French novelist Victor Hugo was on vacation when his 1862 novel “Les Miserables” was published. Curious to know the public's reaction to his tale about the French revolution of 1832, he sent a telegram to his publisher asking “?” Taking his cue from Hugo, the publisher replied with a simple “!” to indicate the book's success.
This year marks the 150th anniversary of “Les Miserables.” And while its lofty position as a 19th century literary classic has never been in question, its popularity as a musical theater piece has far overshadowed Hugo's original narrative.
The songwriting team of Claude-Michel Schonberg and Alain Boublil created a musical stage version of Hugo's sprawling novel in 1980. Their take on the intertwining stories of convicted criminal Jean Valjean and ruthless police detective Javert captivated French audiences.
The musical's Parisian success prompted British producer Cameron Mackintosh to approach Boublil and Schonberg about creating an English-language version of “Les Miserables.”
Newly outfitted with Herbert Kretzmer's English lyrics, “Les Miserables” opened in London in 1985.
A Broadway production followed in 1987 and earned eight Tony Awards. Since then, “Les Miserables” has been produced in 43 countries and has been translated into 21 languages, making it one of the most popular musicals of all time.
“Les Miserables” was the last production to play the Civic Center Music Hall before its three-year renovation began in 1998. A new touring production based on the 25th anniversary version that played England in 2010 makes its way to the Civic Center for eight performances this week.
The show is sponsored locally by Celebrity Attractions.
As Mackintosh was preparing to mount the 25th anniversary production, he wanted to tweak the show to give it a fresh look. Gone is the familiar turntable used to create seamless changes of scene. And Chris Jahnke's new orchestrations have given the musical a slightly different sound.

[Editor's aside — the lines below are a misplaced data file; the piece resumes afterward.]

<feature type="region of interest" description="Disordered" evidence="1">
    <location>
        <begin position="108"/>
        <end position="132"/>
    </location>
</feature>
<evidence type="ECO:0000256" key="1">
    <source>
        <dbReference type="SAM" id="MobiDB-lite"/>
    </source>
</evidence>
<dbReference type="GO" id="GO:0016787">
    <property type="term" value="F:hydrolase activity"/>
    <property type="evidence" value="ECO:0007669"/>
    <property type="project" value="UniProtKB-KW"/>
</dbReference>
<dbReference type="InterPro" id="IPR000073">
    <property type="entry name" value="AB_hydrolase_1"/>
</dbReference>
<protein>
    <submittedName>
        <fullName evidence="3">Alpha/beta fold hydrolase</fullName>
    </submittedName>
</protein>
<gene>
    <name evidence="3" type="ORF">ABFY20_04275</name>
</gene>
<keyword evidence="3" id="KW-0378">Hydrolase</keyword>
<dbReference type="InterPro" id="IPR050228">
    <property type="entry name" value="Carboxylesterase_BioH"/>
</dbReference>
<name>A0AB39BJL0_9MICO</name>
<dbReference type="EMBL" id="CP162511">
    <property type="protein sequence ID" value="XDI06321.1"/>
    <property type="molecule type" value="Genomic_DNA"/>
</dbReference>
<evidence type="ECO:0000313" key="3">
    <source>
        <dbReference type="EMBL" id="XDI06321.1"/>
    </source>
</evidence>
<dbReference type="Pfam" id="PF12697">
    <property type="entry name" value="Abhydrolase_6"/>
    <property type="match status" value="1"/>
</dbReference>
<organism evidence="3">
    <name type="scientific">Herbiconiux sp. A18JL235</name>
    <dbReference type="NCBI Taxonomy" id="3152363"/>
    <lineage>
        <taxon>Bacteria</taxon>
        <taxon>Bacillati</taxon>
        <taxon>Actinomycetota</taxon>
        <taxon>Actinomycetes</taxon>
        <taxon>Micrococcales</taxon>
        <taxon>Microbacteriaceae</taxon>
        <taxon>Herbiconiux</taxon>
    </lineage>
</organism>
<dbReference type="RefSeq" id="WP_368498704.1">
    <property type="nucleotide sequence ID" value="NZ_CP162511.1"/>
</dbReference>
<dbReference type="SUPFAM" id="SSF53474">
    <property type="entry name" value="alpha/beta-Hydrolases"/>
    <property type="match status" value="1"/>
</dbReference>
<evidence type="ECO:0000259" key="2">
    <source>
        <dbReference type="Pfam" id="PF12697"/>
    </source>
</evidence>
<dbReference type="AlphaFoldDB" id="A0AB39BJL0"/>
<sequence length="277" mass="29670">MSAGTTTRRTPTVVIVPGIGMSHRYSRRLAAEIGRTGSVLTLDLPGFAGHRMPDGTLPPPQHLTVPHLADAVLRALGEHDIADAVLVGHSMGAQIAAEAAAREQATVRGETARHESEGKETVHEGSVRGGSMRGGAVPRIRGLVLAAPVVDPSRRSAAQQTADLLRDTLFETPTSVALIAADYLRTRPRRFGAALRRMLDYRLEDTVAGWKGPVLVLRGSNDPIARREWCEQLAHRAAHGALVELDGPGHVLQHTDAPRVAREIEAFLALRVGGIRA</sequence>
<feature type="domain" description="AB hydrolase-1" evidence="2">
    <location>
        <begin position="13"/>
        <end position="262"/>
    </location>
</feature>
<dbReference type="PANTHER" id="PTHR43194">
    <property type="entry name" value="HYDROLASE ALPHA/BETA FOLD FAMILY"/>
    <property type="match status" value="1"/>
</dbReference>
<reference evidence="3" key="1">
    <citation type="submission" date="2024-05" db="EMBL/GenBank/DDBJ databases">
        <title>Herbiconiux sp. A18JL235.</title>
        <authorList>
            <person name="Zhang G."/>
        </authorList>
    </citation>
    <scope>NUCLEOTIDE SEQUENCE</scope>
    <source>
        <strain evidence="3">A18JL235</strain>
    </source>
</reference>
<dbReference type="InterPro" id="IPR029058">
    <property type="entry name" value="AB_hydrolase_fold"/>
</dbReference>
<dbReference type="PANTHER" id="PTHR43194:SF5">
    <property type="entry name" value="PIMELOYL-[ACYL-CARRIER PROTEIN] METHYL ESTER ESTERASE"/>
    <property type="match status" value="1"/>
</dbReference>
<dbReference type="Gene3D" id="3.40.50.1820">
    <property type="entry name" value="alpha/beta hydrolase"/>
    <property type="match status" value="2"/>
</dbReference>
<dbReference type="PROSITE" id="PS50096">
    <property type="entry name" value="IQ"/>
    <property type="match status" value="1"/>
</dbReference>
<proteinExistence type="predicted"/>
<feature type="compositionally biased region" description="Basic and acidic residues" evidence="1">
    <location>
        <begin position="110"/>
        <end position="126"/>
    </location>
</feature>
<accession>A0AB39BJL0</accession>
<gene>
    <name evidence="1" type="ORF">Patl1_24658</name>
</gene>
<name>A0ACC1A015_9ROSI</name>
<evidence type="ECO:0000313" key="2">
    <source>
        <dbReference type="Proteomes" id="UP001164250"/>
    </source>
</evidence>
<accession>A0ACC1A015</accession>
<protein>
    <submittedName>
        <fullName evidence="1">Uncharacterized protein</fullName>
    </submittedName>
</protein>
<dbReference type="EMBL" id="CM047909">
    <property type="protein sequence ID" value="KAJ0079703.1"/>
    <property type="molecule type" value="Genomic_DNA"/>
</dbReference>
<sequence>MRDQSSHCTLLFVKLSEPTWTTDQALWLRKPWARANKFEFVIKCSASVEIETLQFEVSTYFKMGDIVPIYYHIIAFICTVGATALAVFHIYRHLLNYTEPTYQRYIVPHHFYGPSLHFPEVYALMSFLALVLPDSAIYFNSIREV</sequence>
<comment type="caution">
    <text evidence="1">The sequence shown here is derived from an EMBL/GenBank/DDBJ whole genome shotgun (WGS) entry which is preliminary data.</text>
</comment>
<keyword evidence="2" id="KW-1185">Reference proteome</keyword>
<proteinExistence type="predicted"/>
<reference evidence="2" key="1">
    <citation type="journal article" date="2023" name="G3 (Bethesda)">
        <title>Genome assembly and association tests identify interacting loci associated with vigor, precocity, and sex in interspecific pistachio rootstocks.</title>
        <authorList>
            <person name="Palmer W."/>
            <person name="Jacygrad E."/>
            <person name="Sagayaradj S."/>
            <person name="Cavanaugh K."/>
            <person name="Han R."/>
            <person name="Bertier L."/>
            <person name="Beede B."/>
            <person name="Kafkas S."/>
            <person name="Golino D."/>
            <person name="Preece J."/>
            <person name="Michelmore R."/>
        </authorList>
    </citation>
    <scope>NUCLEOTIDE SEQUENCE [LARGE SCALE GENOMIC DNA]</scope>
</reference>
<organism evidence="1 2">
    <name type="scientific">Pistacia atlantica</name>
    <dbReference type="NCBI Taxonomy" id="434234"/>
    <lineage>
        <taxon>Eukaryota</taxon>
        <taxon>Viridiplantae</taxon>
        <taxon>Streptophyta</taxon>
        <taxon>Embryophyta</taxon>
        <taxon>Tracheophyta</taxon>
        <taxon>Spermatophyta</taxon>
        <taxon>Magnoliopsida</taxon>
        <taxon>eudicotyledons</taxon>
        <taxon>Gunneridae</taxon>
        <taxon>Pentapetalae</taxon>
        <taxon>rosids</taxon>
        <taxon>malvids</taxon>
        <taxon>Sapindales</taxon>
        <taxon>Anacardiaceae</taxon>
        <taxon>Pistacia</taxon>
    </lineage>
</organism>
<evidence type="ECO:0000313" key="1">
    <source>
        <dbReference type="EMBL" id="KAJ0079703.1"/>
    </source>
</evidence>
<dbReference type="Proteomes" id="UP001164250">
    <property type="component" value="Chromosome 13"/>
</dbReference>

“In a sense, this show has been changing from the moment it was born,” Boublil said in a printed release. “While the original album contained pretty much everything you hear now, not every song was in the same place. And the truth is, you never just write a musical. You always rewrite it.”
Actor Peter Lockyer says he's come full circle with “Les Miserables.” He was a replacement Marius during a portion of the Broadway production's 16-year run. In this Cameron Mackintosh/Networks tour, Lockyer has graduated to the role of Jean Valjean. No wonder he considers the musical a part of his own life story.
“I think ‘Les Mis' is one of the best musicals ever written and I feel so honored to come back to it,” Lockyer said recently. “I loved the original production which was sort of majestic and had that romantic Jane Austen kind of pace.
“This version is a little grittier and moves faster. It takes sort of a different angle on things. Because of that, certain aspects of show play a little differently. I think that proves that a new production can be just as successful as an older one.”
For revivals and touring productions of long-running musicals, producers like to employ any technological advances that could be incorporated. This version features projections that complement the narrative playing out on stage. Many are drawings by Hugo, who suppressed his artistic leanings for fear they might overshadow his literary work.
“This production has been completely redesigned,” Lockyer said. “The projections alone make it cinematic. It's just another tool the set designer can use for his vision of how the show will look. It's kind of a morphing of cinema and theater genres.” Much of the success of “Les Miserables” depends on the chemistry between Valjean and Javert. Lockyer said he and Andrew Varela (the actor who plays Javert) have been friends since they appeared in the Broadway production together.
“We had a blast with each other onstage,” Lockyer recalled. “I think because of that relationship, we trust each other's professionalism. We have a freedom within the structure of our scenes together.
“I feel like we can do anything with each other. Our director encouraged us to find little things to play with. It doesn't take a big change to make a scene feel new. It's a way for us to keep the show alive for every performance.”
“Les Miserables” purists need not worry about the show's familiar narrative. It's one aspect of the musical that hasn't been tampered with. The Boublil/Schonberg score, one of the musical theater's finest, is also intact.
“When I first came to see this new production I was a little nervous because I loved the original version so much and even felt like I had some ownership over it,” Lockyer explained. “But I've had such a blast with this production. I found myself laughing at moments that took me by surprise.
“I've talked to people who have come to the stage door who said they were also a little skeptical at first. But after seeing this production, they love the changes that have been made. By taking a step back, we realize we are creating new memories.”